Crypto platform BlockFi has filed for bankruptcy. The company has already filed a petition with the US Supreme Court for the appointment of liquidators.
In November, the FTX cryptocurrency exchange experienced serious shocks: due to doubts about its solvency, people began to withdraw their money from there en masse. Its CEO, Sam Bankman-Fried, resigned and the exchange was forced to file for bankruptcy. The collapse of FTX to some extent undermined the credibility of the cryptocurrency industry, adversely affected the industry as a whole and brought it to the attention of regulators.
BlockFi, a Bermuda-based crypto firm registered in 2017, filed for bankruptcy. At the moment, a significant part of the actions on the platform has been suspended, in particular, the possibility of withdrawing money. Representatives of BlockFi reported that they had already applied to the court for protection, restructuring and repayment of existing debts. In addition, the crypto firm will have to return investors their deposits. The collapse of FTX was a real shock for BlockFi and the main reason for bankruptcy, because the company provided loans and other financial services, which were secured by borrowers' cryptocurrency assets placed on this exchange. FTX collapsed — and the money, accordingly, was lost.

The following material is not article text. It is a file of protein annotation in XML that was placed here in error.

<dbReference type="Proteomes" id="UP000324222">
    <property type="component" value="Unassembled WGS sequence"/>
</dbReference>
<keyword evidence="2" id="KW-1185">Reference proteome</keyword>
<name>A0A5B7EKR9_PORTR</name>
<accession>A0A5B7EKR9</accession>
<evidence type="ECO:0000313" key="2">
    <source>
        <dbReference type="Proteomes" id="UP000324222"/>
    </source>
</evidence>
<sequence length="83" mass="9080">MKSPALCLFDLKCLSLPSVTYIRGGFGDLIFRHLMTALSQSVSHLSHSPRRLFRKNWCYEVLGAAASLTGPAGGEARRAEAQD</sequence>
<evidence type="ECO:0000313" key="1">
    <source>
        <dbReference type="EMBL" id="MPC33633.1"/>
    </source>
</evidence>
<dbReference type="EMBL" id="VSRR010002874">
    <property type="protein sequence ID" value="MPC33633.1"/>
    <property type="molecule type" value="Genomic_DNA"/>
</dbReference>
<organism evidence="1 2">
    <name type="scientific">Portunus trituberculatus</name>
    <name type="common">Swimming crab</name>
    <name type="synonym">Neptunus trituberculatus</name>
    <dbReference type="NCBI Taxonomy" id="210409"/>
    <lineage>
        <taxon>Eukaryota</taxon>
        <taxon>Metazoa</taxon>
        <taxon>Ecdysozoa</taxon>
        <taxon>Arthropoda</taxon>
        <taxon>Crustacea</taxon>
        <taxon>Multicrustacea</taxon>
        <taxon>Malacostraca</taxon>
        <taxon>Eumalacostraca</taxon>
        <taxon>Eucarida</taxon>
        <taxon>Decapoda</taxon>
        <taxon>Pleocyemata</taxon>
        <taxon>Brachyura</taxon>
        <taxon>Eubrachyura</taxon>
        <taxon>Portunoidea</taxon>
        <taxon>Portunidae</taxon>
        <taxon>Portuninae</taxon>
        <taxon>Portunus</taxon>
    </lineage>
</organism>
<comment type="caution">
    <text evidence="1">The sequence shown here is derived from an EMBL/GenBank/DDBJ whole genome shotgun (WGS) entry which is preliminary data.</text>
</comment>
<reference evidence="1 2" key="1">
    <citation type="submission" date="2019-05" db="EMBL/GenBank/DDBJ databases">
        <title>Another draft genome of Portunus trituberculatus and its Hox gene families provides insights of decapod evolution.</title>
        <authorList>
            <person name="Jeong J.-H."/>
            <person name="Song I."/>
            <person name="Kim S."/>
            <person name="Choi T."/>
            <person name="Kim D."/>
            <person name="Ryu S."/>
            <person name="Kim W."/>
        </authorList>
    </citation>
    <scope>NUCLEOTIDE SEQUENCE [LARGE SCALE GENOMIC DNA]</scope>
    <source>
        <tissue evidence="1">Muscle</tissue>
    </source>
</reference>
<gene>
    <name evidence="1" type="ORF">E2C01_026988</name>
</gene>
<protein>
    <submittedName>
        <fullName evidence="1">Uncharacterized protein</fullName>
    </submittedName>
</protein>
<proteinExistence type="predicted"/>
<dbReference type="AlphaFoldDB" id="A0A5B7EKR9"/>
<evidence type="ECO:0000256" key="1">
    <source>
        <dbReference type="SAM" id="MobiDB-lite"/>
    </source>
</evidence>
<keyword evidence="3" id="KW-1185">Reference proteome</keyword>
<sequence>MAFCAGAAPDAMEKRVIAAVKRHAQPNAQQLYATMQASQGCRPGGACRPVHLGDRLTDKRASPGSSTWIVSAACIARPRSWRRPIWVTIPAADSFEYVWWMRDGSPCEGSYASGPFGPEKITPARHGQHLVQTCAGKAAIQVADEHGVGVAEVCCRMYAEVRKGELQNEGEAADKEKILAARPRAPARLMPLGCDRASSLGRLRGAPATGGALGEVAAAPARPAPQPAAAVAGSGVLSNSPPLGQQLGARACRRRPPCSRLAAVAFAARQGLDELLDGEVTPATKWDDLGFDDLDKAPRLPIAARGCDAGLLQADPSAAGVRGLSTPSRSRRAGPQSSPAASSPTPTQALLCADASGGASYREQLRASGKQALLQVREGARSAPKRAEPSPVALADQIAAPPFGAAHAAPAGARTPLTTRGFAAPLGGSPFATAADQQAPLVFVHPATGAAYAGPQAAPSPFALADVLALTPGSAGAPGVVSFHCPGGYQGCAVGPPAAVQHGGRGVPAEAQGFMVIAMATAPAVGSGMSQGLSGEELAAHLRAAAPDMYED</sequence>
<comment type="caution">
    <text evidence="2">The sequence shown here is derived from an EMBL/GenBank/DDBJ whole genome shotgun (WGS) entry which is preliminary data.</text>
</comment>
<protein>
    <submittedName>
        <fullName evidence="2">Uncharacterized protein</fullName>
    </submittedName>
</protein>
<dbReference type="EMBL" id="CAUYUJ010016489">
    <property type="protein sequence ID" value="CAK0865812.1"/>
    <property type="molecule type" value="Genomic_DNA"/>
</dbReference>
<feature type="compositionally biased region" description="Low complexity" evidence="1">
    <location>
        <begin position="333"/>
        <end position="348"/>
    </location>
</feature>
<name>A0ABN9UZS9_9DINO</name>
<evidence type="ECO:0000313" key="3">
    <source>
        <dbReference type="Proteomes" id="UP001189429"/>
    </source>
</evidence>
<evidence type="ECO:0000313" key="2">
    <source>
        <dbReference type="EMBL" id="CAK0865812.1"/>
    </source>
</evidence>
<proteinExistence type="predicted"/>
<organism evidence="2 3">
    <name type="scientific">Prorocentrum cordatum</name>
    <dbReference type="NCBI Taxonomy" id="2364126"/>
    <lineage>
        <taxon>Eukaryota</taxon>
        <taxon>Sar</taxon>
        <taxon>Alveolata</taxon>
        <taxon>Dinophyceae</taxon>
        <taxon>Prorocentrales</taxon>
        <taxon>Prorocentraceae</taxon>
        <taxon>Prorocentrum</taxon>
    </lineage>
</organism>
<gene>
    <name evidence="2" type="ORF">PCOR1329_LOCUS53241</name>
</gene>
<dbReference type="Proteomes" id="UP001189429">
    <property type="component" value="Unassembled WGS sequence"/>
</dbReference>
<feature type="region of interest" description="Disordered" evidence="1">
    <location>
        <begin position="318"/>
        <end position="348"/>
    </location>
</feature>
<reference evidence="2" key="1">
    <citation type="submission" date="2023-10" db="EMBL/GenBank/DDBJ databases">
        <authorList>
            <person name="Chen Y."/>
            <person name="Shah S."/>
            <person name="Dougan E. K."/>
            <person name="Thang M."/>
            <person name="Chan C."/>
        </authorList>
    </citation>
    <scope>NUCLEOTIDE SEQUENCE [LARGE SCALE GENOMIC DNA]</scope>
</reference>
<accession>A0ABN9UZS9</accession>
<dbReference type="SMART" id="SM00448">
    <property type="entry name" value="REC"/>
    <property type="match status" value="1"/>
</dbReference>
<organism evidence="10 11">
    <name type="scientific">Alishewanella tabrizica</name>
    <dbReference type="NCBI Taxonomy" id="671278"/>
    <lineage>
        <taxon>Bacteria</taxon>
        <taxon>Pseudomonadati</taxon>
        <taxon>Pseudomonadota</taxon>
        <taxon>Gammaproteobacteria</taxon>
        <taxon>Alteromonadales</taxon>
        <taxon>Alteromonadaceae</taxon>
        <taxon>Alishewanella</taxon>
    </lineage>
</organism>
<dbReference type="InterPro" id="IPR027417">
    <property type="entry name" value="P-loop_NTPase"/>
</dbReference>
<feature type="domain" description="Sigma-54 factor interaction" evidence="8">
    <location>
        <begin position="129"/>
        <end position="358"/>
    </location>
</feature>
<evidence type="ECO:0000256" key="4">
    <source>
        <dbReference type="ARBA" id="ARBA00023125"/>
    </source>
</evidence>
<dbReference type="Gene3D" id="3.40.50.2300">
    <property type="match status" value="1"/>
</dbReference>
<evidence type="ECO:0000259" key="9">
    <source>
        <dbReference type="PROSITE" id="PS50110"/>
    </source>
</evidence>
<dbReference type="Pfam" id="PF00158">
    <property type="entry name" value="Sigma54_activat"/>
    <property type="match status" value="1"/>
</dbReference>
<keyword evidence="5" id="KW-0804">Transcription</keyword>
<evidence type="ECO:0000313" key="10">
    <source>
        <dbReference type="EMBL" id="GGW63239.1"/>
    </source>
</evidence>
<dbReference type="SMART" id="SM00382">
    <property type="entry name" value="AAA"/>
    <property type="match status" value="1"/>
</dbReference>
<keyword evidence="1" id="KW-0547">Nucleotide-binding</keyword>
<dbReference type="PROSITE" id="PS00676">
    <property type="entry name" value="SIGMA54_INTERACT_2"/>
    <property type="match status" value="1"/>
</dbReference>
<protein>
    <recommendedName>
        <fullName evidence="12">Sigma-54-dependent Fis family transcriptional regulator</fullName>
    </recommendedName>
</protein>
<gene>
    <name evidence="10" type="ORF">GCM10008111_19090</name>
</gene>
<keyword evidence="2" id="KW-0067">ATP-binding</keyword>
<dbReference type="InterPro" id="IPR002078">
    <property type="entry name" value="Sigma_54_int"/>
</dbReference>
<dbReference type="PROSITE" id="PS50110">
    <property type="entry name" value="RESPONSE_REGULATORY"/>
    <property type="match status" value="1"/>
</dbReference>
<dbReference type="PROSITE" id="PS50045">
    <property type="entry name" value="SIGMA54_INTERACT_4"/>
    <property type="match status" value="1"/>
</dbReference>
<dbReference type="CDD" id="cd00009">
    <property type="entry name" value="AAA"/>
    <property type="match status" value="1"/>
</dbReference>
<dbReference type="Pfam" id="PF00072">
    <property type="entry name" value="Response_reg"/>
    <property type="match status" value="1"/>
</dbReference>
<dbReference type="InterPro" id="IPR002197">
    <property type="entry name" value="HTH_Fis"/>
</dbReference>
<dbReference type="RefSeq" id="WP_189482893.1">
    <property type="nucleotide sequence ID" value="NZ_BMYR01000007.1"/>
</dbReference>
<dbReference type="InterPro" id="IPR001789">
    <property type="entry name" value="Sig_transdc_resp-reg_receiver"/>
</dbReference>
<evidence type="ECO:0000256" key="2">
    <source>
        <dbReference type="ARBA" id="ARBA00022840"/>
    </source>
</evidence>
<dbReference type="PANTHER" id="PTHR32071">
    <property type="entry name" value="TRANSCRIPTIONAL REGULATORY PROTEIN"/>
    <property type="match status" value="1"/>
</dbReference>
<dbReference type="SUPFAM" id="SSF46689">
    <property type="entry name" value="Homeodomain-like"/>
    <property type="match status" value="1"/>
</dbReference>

BlockFi has accumulated over 100,000 creditors. The value of its assets and the amount of liabilities are, according to various estimates, from $1 to $10 billion. According to Reuters, obtained from court documents, the platform owed about $3.1 billion to only 50 of the largest creditors. Among them are Ankura Trust Company, LLC — $729 million and West Realm Shires Inc. — $275 million.
BlockFi financial consultant Mark Renzi noted that the crypto platform did everything possible to create a positive reputation for the cryptocurrency industry and was engaged in the promotion of this industry. In addition, its representatives expressed their hope for the transparency of the litigation and optimal results for each client and other interested parties.